Distance calculation between OSMNode nodes in a large graph does not return

Hello to the Neo4j community. I have started developing a OSM-based neo4j project a few months ago. All ran well on a small 40k-node test graph but I ran into difficulties scaling it to the large production graph with 500million nodes. Please see the details below.

I have imported OpenStreetMap data using the OSM importer tool (https://github.com/neo4j-contrib/osm). I tweaked the importer not to create OSMWayNodes, just OSMNodes. The OSMNodes are chained with NEXT relationships and the first node of a way is linked to the OSMWay node through a FIRST_NODE relationship.

Next I calculated and added the 'distance' property to the NEXT relationship with this query:

call apoc.periodic.commit(
'MATCH (an:OSMNode)-[r:NEXT]->(bn:OSMNode)
WHERE NOT exists(r.distance)
WITH an, bn, r LIMIT $limit
SET r.distance = distance(an.location, bn.location)
RETURN COUNT(*)',
{limit: 10000}
);

In a small test graph with 40k nodes the query runs perfectly and creates the desired result. In a large database of 500million nodes (the final production database), the query ran for 36 hours with not sign of finishing the job. 49 neostore.transaction.db.X files of size 263.3MB were created as a result.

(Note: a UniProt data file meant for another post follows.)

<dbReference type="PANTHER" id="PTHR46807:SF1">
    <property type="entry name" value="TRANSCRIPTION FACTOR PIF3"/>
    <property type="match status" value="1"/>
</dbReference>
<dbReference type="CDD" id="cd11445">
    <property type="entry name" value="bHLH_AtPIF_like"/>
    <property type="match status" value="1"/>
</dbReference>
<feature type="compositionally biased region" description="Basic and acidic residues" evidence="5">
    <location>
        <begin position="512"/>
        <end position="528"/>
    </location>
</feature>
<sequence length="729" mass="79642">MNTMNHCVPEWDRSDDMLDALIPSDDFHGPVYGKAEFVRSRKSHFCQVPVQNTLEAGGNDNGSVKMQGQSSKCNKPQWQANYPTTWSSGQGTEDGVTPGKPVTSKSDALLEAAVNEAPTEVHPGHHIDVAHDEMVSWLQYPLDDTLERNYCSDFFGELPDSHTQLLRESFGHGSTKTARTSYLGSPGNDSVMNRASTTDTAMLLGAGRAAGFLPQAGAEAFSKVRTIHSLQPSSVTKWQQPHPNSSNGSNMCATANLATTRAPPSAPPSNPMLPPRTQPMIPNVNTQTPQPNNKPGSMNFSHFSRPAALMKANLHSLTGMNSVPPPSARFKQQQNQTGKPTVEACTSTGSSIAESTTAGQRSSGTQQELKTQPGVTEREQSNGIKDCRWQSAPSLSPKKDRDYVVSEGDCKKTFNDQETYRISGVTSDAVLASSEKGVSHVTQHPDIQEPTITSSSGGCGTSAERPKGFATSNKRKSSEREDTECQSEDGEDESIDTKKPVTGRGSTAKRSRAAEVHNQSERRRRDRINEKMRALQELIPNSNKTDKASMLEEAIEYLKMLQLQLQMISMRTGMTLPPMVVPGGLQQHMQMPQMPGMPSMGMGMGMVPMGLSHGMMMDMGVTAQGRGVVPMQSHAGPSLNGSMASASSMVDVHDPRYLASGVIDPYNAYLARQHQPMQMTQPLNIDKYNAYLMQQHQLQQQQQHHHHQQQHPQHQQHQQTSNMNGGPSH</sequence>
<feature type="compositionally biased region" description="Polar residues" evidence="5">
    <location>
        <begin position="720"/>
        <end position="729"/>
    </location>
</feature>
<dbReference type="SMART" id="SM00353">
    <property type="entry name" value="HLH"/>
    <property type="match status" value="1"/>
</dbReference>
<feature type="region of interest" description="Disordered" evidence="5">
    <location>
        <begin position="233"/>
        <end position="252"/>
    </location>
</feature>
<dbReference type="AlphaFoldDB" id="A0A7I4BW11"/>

There was no indexing on the nodes in the graph. I plan to add indexing on the OSMNode.location property for finding nearest nodes to an input set of coordinates (tested it and worked in the small graph).

I am running Neo4j v4.1.3, desktop v1.3.11, browser v4.2.0.

Attached a screenshot of the profiling result. Profiling was run on the small database, because I could delete and recreate the distance properties on NEXT relationships easily in the small graph.

My issue is that the query does not scale to a large 500million DB. I would like to know if I need to change the query, the graph structure or the development environment, and what changes I should do to run this query and scale the production graph.

Please let me know if I can give any more data or clarifications. Thanks a lot for the help.

Tiha

I think you will have much better luck with apoc.periodic.iterate instead of apoc.periodic.commit. The latter will keep restarting the original search every 10000, which can use a progressively larger amount of memory. But the former iterate will have one query sequentially scanning, while the other query updates the relationships in blocks. I think this will suffer less from slowing down as the database gets bigger. It will still a while on a large database, but the time it takes is more likely to be a function of the database size, which is more reasonable. If the performance is still too slow, we could add a distance calculator to the OSM project as a procedure.